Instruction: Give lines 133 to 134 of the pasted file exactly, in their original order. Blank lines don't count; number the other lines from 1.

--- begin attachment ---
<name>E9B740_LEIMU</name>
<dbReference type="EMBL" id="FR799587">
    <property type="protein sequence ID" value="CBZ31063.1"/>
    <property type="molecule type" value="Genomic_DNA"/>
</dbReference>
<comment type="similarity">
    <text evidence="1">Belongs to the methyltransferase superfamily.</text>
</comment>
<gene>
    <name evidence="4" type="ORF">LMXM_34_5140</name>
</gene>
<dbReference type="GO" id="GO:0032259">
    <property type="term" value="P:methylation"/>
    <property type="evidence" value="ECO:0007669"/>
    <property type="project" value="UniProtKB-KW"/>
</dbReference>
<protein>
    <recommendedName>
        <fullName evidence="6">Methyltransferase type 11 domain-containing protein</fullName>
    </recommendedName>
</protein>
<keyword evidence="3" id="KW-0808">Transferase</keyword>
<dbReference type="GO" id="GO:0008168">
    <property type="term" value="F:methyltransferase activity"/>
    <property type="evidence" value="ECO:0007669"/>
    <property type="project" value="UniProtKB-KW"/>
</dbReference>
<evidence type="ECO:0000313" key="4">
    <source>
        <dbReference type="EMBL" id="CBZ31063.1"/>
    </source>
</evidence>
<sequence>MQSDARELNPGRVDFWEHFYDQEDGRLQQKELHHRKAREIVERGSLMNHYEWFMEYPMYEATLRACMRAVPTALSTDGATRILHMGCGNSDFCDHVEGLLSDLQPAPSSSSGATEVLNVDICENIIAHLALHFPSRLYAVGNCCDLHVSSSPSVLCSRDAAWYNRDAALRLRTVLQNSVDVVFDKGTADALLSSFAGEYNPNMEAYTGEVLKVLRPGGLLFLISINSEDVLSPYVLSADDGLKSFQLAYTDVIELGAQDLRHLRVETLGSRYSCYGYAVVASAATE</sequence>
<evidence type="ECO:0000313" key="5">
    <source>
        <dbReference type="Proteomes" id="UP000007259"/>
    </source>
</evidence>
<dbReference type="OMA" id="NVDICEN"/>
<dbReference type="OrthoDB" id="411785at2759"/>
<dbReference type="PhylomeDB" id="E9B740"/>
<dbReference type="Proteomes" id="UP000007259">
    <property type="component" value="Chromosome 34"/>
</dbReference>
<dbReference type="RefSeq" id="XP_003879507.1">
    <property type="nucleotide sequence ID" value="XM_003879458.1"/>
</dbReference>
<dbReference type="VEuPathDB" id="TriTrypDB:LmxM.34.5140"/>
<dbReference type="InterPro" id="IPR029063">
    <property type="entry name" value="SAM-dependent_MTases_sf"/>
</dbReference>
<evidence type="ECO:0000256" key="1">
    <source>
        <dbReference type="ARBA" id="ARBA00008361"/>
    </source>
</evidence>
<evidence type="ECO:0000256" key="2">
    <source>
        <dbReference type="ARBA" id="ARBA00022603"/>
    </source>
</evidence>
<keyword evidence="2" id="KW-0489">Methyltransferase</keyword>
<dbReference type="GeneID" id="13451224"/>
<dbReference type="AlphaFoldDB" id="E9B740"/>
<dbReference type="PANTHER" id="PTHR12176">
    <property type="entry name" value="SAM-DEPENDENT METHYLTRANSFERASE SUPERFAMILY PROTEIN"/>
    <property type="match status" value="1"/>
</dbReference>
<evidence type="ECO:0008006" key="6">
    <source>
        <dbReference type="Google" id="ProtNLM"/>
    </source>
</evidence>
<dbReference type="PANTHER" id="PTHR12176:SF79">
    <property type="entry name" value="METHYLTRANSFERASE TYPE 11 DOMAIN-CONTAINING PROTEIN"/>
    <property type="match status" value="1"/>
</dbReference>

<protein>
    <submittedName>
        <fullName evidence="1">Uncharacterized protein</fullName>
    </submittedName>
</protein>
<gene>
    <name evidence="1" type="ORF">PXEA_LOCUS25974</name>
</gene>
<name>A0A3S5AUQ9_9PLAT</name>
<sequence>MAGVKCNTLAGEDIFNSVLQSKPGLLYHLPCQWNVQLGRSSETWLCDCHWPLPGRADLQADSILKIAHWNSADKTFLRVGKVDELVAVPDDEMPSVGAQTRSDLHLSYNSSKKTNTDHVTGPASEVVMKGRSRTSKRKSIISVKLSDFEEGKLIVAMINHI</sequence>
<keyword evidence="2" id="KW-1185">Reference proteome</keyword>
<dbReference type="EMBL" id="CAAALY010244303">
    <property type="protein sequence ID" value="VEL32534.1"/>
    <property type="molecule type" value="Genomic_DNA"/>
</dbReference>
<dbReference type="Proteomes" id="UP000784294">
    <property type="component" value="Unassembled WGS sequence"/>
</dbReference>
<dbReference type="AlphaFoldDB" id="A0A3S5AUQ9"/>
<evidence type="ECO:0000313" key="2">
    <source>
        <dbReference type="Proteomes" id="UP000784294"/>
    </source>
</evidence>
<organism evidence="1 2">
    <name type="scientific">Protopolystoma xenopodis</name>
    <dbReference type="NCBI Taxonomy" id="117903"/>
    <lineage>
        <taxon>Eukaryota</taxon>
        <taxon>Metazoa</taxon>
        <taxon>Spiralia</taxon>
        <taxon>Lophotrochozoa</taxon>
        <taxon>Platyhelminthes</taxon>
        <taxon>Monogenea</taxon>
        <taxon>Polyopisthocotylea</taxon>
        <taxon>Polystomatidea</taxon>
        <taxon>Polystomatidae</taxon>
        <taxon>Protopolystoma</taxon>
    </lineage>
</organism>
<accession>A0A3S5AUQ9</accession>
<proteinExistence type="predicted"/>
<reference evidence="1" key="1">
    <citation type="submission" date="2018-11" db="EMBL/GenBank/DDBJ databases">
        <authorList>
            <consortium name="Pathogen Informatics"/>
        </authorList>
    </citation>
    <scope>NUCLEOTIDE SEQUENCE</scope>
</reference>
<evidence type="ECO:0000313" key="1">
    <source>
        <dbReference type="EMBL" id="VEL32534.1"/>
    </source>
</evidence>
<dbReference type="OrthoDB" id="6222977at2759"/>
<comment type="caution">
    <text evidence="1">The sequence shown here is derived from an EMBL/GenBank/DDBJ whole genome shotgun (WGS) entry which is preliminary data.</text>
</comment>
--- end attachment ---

<dbReference type="OrthoDB" id="6222977at2759"/>
<comment type="caution">